Tirza True Latimer has published work from a queer feminist perspective on a range of topics in the fields of visual culture, sexual culture, and criticism. She is coeditor, with Whitney Chadwick, of the anthology The Modern Woman Revisited: Paris Between the Wars (Rutgers University Press, 2003); the author of Women Together / Women Apart: Portraits of Lesbian Paris (Rutgers University Press, 2005); and coauthor of Seeing Gertrude Stein: Five Stories (University of California Press, 2011). Her most recent book, Eccentric Modernisms: Making Differences in the History of American Art, is under production at University of California Press and scheduled for release in late 2016. Tirza received a Georgia O’Keeffe Research Fellowship and an N.E.H. Summer Research Grant to complete research on this topic

Her articles and reviews circulate in such peer-reviewed journals as GLQ: A Journal of Lesbian and Gay StudiesWomen’s Studies: An Interdisciplinary Journal­, and American Art. She has contributed to over twenty peer-reviewed anthologies, including Otherwise: Imagining Queer Feminist Art Histories, Amelia Jones and Erin Silver eds. (Manchester University Press, 2016). Her curatorial essay “Entre Nous: Between Claude Cahun and Marcel Moore” figures among the key queer-cultural texts reprinted in Art and Queer Culture, eds. Richard Meyer and Catherine Lord (2013). She has served as guest editor for special issues of Art Journal (“Queer Affect and Queer Archives,” 2013) and American Art (“Discrepant Modernisms,” 2016) and currently serves on Art Journal’s the editorial board. She regularly contributes criticism to such on-line journals as SFMOMA’s Open SpaceSquarecylinder, and Art Practical.

Parallel to these pursuits, Tirza has been continuously active in the curatorial domain. She curated a groundbreaking exhibiton on Claude Cahun and Marcel Moore at the Magnes, Berkeley, in 2008. The Musée Jeu de Paume in Paris commissioned the essay “Le Masque Verbal: Claude Cahun’s Textual Travesty” for the catalogue of its 2011 retrospective of Cahun’s photographs. Her essay on Marcel Moore appears in the catalogue for the 2015 Musée de Beaux-Arts, Nantes, exhibition on Claude Cahun. Her catalogue essay “Warhol’s Surfaces, Mapplethorpe’s Depths,” appears in Warhol and Mapplethorpe: Guise and Dolls (2016) published by Yale University Press/Wadsworth Atheneum, Hartford.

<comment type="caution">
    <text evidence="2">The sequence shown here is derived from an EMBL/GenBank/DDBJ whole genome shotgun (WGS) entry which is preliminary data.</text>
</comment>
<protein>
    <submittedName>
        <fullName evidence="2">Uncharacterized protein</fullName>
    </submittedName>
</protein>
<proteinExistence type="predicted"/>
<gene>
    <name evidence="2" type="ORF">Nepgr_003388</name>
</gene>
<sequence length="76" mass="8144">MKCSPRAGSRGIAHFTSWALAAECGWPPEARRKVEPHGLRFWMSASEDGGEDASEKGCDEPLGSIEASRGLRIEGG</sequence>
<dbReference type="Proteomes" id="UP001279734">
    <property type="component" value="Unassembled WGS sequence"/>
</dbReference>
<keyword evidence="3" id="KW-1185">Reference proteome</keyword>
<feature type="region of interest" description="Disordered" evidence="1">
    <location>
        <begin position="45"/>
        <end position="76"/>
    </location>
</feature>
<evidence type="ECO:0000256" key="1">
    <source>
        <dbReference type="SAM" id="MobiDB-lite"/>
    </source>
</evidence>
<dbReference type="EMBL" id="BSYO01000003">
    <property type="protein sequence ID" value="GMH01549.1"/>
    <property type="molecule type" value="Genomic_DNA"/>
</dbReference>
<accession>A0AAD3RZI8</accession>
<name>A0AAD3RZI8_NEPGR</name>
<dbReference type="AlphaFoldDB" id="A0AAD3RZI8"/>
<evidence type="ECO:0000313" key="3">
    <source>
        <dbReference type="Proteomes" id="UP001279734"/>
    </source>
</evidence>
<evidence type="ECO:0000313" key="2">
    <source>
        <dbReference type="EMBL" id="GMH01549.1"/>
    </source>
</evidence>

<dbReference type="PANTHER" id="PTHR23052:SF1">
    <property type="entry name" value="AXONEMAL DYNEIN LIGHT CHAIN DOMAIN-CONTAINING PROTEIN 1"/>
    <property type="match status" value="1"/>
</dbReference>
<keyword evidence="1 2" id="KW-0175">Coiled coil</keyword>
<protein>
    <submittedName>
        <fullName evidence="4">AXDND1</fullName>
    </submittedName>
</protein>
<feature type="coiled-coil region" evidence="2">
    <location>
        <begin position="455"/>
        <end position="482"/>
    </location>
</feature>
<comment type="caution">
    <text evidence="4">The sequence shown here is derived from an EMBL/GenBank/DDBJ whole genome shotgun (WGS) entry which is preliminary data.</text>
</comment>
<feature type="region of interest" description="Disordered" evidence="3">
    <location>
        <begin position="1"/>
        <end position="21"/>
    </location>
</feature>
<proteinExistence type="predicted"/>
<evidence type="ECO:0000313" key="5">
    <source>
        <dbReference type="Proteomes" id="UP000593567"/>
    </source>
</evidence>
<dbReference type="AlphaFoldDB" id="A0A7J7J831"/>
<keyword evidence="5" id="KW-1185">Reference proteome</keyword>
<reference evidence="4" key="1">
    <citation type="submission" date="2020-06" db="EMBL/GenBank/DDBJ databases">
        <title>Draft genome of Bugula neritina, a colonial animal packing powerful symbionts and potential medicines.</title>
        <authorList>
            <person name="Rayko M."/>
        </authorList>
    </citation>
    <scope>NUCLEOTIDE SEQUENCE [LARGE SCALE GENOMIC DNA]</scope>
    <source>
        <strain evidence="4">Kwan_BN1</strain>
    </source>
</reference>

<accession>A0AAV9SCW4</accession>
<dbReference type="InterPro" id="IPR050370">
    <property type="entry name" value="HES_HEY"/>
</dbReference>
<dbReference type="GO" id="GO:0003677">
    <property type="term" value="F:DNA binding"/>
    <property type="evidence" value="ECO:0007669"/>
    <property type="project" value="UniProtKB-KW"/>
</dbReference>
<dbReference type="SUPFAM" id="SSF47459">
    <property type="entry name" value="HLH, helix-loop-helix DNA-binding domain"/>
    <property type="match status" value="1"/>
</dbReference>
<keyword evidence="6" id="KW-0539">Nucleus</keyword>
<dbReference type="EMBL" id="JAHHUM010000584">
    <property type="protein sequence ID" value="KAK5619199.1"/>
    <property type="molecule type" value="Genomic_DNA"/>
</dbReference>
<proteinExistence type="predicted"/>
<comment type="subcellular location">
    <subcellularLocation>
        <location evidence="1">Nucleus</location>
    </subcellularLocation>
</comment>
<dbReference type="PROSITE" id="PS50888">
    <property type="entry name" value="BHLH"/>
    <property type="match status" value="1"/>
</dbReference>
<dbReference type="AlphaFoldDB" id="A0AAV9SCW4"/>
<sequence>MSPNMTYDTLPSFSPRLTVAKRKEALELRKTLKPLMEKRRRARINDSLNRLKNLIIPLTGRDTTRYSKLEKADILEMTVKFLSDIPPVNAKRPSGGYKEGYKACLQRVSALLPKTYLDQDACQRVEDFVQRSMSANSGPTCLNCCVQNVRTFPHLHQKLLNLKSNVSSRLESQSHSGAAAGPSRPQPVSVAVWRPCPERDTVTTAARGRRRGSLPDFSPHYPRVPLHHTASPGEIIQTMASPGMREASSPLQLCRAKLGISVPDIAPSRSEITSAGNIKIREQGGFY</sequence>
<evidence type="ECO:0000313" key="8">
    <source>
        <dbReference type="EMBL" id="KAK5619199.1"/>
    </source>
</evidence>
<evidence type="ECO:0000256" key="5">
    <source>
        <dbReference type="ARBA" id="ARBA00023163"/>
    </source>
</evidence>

tirza in front of suture 2Students and faculty members from CCA have shown work in the exhibitions she has curated or co-curated at SomArts Cultural Center (Chronotopia, Threads, Making Room for Wonder) and the GLBT Historical Society (Lineage: Match-Making in the Archive). She was co-curator of a 2011 exhibition about the life and afterlife of Gertrude Stein, organized by the Contemporary Jewish Museum, San Francisco in partnership with the National Portrait Gallery, Washington, D.C. In 2014, her exhibition “Becoming/UnBecoming Monochrome,” featuring work by Harmony Hammond, opened at RedLine Center for the Arts in Denver.

Recent conference presentations include “The Making of Modernism’s Origin Myths,” Terra Summer Residency Program, Giverny, France (2013); “Eccentric Modernisms,” Alternative Modernisms Conference, University of Cardiff, Wales (2013); “Abstraction and Difference,” College Art Association Conference, Chicago (2014), “The Politics of Abstraction,” RedLine Center for the Arts, Denver, Co. (2014), “Eccentric Modernisms,” In Our Back Yard lecture series, Art History Program, University of California, Berkeley  (2015), Ten Portraits: Gertrude Stein’s ‘Second Family’ Album,”  Comparative Literature Lecture Series, Pennsylvania State University  (2015), “‘Foreigners Everywhere’”: Interwar Paris’s Lesbian Expats,” The Feminist Art Project day of panels, National Museum of Women in the Arts, Washington, D.C. (2016), “What Can Trans Do?”, keynote address, “Becoming TransGerman: Transnational, Transdisciplinary, Transgender, Transhuman,” German Studies Association, Berlin Summer Workshop (2016).

Tirza’s teaching, like her research, explores the intersection of visual and sexual cultures. Her interests include the emergence of lesbian and gay visual communities in early twentieth-century Paris, the history of photography, collaborative and participatory art practices in contemporary art, new genres of public art, the visual politics of identity, art activism, social practices, and queer visual culture.   She is an active member and former co-chair of the Queer Caucus for Art, a College Art Association affiliated society, an advisor to the Board of the Queer Cultural Center, SF. She collaborates with QCC to produce the Queer Conversations on Culture ant the Arts [QCCA] programming.

Chair and Associate Professor, Visual and Critical Studies. Associate Professor, Visual Studies.

BA, Sarah Lawrence College
MA, University of California, Davis
PhD, Stanford University

Contact: tlatimer@cca.edu

Additional Links: http://blog.sfmoma.org/author/ttlatimer/

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